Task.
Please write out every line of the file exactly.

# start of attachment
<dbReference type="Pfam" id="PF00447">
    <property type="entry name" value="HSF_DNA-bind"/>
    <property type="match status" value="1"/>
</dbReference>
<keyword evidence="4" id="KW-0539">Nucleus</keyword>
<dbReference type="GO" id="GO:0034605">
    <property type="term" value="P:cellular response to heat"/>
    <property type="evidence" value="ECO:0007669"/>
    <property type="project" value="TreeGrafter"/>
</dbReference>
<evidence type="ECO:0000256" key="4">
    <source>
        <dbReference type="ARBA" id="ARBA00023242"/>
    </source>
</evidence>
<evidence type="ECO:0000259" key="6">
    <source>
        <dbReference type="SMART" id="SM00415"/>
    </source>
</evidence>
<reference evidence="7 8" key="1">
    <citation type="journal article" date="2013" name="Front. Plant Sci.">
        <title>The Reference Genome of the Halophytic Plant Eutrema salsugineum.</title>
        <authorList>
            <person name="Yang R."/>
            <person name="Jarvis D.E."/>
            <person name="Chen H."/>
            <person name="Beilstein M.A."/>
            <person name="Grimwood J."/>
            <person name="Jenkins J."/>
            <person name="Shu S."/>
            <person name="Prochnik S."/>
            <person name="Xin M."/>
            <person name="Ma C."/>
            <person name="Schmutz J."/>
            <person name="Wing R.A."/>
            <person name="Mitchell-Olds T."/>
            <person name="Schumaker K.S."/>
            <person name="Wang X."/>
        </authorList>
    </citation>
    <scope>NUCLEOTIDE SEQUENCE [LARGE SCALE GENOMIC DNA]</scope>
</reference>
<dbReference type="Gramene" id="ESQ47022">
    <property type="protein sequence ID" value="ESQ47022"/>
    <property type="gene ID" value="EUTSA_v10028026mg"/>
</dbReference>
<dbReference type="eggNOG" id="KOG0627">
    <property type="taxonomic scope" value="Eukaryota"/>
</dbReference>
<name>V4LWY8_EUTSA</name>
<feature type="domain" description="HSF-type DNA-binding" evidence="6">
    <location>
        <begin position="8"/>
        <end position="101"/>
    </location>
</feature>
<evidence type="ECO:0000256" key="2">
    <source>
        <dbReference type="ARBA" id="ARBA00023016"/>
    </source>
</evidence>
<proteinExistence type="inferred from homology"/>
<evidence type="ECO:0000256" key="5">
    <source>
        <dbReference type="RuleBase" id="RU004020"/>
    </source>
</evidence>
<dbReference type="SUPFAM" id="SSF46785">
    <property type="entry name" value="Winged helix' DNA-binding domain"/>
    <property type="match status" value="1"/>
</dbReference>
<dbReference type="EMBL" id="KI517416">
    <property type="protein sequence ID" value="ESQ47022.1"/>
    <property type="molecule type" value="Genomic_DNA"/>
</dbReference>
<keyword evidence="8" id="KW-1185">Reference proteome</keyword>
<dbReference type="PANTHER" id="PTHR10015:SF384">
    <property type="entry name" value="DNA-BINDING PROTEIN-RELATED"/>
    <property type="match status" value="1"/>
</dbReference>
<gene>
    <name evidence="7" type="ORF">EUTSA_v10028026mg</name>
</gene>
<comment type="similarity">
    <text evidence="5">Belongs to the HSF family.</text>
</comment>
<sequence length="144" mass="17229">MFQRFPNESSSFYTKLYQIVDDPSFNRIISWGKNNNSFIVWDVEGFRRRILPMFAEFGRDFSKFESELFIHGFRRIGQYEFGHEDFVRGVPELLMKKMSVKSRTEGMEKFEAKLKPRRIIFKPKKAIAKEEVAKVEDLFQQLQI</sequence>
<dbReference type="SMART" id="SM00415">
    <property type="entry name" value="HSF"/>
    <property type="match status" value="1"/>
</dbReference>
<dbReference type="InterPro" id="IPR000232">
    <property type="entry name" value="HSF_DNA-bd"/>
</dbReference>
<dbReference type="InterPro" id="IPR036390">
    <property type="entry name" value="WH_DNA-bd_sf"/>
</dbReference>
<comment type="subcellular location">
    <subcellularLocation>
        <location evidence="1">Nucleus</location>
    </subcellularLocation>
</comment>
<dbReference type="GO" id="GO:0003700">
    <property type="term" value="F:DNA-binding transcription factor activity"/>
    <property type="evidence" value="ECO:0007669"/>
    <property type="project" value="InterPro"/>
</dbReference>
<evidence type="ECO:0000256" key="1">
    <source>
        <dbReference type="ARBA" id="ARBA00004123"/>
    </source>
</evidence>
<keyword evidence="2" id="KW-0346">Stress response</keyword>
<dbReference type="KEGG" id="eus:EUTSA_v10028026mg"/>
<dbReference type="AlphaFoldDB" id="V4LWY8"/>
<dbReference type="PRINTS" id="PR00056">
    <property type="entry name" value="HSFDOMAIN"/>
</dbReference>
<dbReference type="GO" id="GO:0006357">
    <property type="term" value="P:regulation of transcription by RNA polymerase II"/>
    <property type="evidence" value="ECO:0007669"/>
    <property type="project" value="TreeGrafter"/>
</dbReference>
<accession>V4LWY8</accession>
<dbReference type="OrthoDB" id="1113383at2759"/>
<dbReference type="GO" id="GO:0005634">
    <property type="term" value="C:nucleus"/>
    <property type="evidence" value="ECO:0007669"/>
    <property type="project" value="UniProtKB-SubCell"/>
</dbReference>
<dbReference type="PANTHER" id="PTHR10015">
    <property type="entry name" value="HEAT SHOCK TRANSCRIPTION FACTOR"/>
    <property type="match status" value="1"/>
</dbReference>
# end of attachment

<dbReference type="Pfam" id="PF00447">
    <property type="entry name" value="HSF_DNA-bind"/>
    <property type="match status" value="1"/>
</dbReference>
<keyword evidence="4" id="KW-0539">Nucleus</keyword>
<dbReference type="GO" id="GO:0034605">
    <property type="term" value="P:cellular response to heat"/>
    <property type="evidence" value="ECO:0007669"/>
    <property type="project" value="TreeGrafter"/>
</dbReference>
<evidence type="ECO:0000256" key="4">
    <source>
        <dbReference type="ARBA" id="ARBA00023242"/>
    </source>
</evidence>
<evidence type="ECO:0000259" key="6">
    <source>
        <dbReference type="SMART" id="SM00415"/>
    </source>
</evidence>
<reference evidence="7 8" key="1">
    <citation type="journal article" date="2013" name="Front. Plant Sci.">
        <title>The Reference Genome of the Halophytic Plant Eutrema salsugineum.</title>
        <authorList>
            <person name="Yang R."/>
            <person name="Jarvis D.E."/>
            <person name="Chen H."/>
            <person name="Beilstein M.A."/>
            <person name="Grimwood J."/>
            <person name="Jenkins J."/>
            <person name="Shu S."/>
            <person name="Prochnik S."/>
            <person name="Xin M."/>
            <person name="Ma C."/>
            <person name="Schmutz J."/>
            <person name="Wing R.A."/>
            <person name="Mitchell-Olds T."/>
            <person name="Schumaker K.S."/>
            <person name="Wang X."/>
        </authorList>
    </citation>
    <scope>NUCLEOTIDE SEQUENCE [LARGE SCALE GENOMIC DNA]</scope>
</reference>
<dbReference type="Gramene" id="ESQ47022">
    <property type="protein sequence ID" value="ESQ47022"/>
    <property type="gene ID" value="EUTSA_v10028026mg"/>
</dbReference>
<dbReference type="eggNOG" id="KOG0627">
    <property type="taxonomic scope" value="Eukaryota"/>
</dbReference>
<name>V4LWY8_EUTSA</name>
<feature type="domain" description="HSF-type DNA-binding" evidence="6">
    <location>
        <begin position="8"/>
        <end position="101"/>
    </location>
</feature>
<evidence type="ECO:0000256" key="2">
    <source>
        <dbReference type="ARBA" id="ARBA00023016"/>
    </source>
</evidence>
<proteinExistence type="inferred from homology"/>
<evidence type="ECO:0000256" key="5">
    <source>
        <dbReference type="RuleBase" id="RU004020"/>
    </source>
</evidence>
<dbReference type="SUPFAM" id="SSF46785">
    <property type="entry name" value="Winged helix' DNA-binding domain"/>
    <property type="match status" value="1"/>
</dbReference>
<dbReference type="EMBL" id="KI517416">
    <property type="protein sequence ID" value="ESQ47022.1"/>
    <property type="molecule type" value="Genomic_DNA"/>
</dbReference>
<keyword evidence="8" id="KW-1185">Reference proteome</keyword>
<dbReference type="PANTHER" id="PTHR10015:SF384">
    <property type="entry name" value="DNA-BINDING PROTEIN-RELATED"/>
    <property type="match status" value="1"/>
</dbReference>
<gene>
    <name evidence="7" type="ORF">EUTSA_v10028026mg</name>
</gene>
<comment type="similarity">
    <text evidence="5">Belongs to the HSF family.</text>
</comment>
<sequence length="144" mass="17229">MFQRFPNESSSFYTKLYQIVDDPSFNRIISWGKNNNSFIVWDVEGFRRRILPMFAEFGRDFSKFESELFIHGFRRIGQYEFGHEDFVRGVPELLMKKMSVKSRTEGMEKFEAKLKPRRIIFKPKKAIAKEEVAKVEDLFQQLQI</sequence>
<dbReference type="SMART" id="SM00415">
    <property type="entry name" value="HSF"/>
    <property type="match status" value="1"/>
</dbReference>
<dbReference type="InterPro" id="IPR000232">
    <property type="entry name" value="HSF_DNA-bd"/>
</dbReference>
<dbReference type="InterPro" id="IPR036390">
    <property type="entry name" value="WH_DNA-bd_sf"/>
</dbReference>
<comment type="subcellular location">
    <subcellularLocation>
        <location evidence="1">Nucleus</location>
    </subcellularLocation>
</comment>
<dbReference type="GO" id="GO:0003700">
    <property type="term" value="F:DNA-binding transcription factor activity"/>
    <property type="evidence" value="ECO:0007669"/>
    <property type="project" value="InterPro"/>
</dbReference>
<evidence type="ECO:0000256" key="1">
    <source>
        <dbReference type="ARBA" id="ARBA00004123"/>
    </source>
</evidence>
<keyword evidence="2" id="KW-0346">Stress response</keyword>
<dbReference type="KEGG" id="eus:EUTSA_v10028026mg"/>
<dbReference type="AlphaFoldDB" id="V4LWY8"/>
<dbReference type="PRINTS" id="PR00056">
    <property type="entry name" value="HSFDOMAIN"/>
</dbReference>
<dbReference type="GO" id="GO:0006357">
    <property type="term" value="P:regulation of transcription by RNA polymerase II"/>
    <property type="evidence" value="ECO:0007669"/>
    <property type="project" value="TreeGrafter"/>
</dbReference>
<accession>V4LWY8</accession>
<dbReference type="OrthoDB" id="1113383at2759"/>
<dbReference type="GO" id="GO:0005634">
    <property type="term" value="C:nucleus"/>
    <property type="evidence" value="ECO:0007669"/>
    <property type="project" value="UniProtKB-SubCell"/>
</dbReference>
<dbReference type="PANTHER" id="PTHR10015">
    <property type="entry name" value="HEAT SHOCK TRANSCRIPTION FACTOR"/>
    <property type="match status" value="1"/>
</dbReference>